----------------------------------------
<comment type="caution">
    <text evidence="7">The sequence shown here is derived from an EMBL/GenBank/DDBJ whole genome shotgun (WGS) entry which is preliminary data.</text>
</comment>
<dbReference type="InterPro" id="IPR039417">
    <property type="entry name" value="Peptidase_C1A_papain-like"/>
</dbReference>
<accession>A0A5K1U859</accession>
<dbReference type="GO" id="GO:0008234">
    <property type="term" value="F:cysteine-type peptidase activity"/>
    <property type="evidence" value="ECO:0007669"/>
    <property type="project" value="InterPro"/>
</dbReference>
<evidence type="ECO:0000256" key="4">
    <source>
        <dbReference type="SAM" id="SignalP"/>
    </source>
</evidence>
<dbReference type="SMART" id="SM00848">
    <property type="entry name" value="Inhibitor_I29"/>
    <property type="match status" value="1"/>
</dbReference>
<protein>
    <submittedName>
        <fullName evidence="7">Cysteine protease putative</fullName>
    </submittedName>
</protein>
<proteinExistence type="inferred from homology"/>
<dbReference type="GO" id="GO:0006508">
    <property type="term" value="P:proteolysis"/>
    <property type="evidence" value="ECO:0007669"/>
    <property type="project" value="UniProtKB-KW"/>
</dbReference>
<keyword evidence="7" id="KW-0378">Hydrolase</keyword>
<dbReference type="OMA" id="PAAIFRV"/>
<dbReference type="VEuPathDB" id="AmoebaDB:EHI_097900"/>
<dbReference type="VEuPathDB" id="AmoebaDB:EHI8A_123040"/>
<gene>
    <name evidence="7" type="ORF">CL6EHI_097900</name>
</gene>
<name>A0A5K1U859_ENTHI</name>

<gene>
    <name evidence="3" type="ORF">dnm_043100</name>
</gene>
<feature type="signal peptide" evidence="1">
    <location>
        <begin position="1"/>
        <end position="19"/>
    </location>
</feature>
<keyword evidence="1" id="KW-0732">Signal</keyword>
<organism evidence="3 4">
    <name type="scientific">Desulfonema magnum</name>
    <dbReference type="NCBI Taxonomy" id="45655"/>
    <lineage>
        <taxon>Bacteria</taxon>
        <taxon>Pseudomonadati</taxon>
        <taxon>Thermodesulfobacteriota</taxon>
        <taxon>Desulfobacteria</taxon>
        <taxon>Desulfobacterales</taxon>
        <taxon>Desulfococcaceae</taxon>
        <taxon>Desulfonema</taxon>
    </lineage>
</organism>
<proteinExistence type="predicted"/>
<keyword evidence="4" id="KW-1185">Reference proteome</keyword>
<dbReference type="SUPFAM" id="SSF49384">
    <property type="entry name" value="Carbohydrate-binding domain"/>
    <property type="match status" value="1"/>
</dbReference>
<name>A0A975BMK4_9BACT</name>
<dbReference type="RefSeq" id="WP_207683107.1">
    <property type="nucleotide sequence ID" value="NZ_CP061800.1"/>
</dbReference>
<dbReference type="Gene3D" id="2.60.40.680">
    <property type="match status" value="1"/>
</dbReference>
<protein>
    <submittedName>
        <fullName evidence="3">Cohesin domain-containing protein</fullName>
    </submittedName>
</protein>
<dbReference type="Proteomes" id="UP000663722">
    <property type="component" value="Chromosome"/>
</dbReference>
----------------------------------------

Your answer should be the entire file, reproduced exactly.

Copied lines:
<comment type="caution">
    <text evidence="7">The sequence shown here is derived from an EMBL/GenBank/DDBJ whole genome shotgun (WGS) entry which is preliminary data.</text>
</comment>
<dbReference type="InterPro" id="IPR039417">
    <property type="entry name" value="Peptidase_C1A_papain-like"/>
</dbReference>
<accession>A0A5K1U859</accession>
<dbReference type="GO" id="GO:0008234">
    <property type="term" value="F:cysteine-type peptidase activity"/>
    <property type="evidence" value="ECO:0007669"/>
    <property type="project" value="InterPro"/>
</dbReference>
<evidence type="ECO:0000256" key="4">
    <source>
        <dbReference type="SAM" id="SignalP"/>
    </source>
</evidence>
<dbReference type="SMART" id="SM00848">
    <property type="entry name" value="Inhibitor_I29"/>
    <property type="match status" value="1"/>
</dbReference>
<protein>
    <submittedName>
        <fullName evidence="7">Cysteine protease putative</fullName>
    </submittedName>
</protein>
<proteinExistence type="inferred from homology"/>
<dbReference type="GO" id="GO:0006508">
    <property type="term" value="P:proteolysis"/>
    <property type="evidence" value="ECO:0007669"/>
    <property type="project" value="UniProtKB-KW"/>
</dbReference>
<keyword evidence="7" id="KW-0378">Hydrolase</keyword>
<dbReference type="OMA" id="PAAIFRV"/>
<dbReference type="VEuPathDB" id="AmoebaDB:EHI_097900"/>
<dbReference type="VEuPathDB" id="AmoebaDB:EHI8A_123040"/>
<gene>
    <name evidence="7" type="ORF">CL6EHI_097900</name>
</gene>
<name>A0A5K1U859_ENTHI</name>

<gene>
    <name evidence="3" type="ORF">dnm_043100</name>
</gene>
<feature type="signal peptide" evidence="1">
    <location>
        <begin position="1"/>
        <end position="19"/>
    </location>
</feature>
<keyword evidence="1" id="KW-0732">Signal</keyword>
<organism evidence="3 4">
    <name type="scientific">Desulfonema magnum</name>
    <dbReference type="NCBI Taxonomy" id="45655"/>
    <lineage>
        <taxon>Bacteria</taxon>
        <taxon>Pseudomonadati</taxon>
        <taxon>Thermodesulfobacteriota</taxon>
        <taxon>Desulfobacteria</taxon>
        <taxon>Desulfobacterales</taxon>
        <taxon>Desulfococcaceae</taxon>
        <taxon>Desulfonema</taxon>
    </lineage>
</organism>
<proteinExistence type="predicted"/>
<keyword evidence="4" id="KW-1185">Reference proteome</keyword>
<dbReference type="SUPFAM" id="SSF49384">
    <property type="entry name" value="Carbohydrate-binding domain"/>
    <property type="match status" value="1"/>
</dbReference>
<name>A0A975BMK4_9BACT</name>
<dbReference type="RefSeq" id="WP_207683107.1">
    <property type="nucleotide sequence ID" value="NZ_CP061800.1"/>
</dbReference>
<dbReference type="Gene3D" id="2.60.40.680">
    <property type="match status" value="1"/>
</dbReference>
<protein>
    <submittedName>
        <fullName evidence="3">Cohesin domain-containing protein</fullName>
    </submittedName>
</protein>
<dbReference type="Proteomes" id="UP000663722">
    <property type="component" value="Chromosome"/>
</dbReference>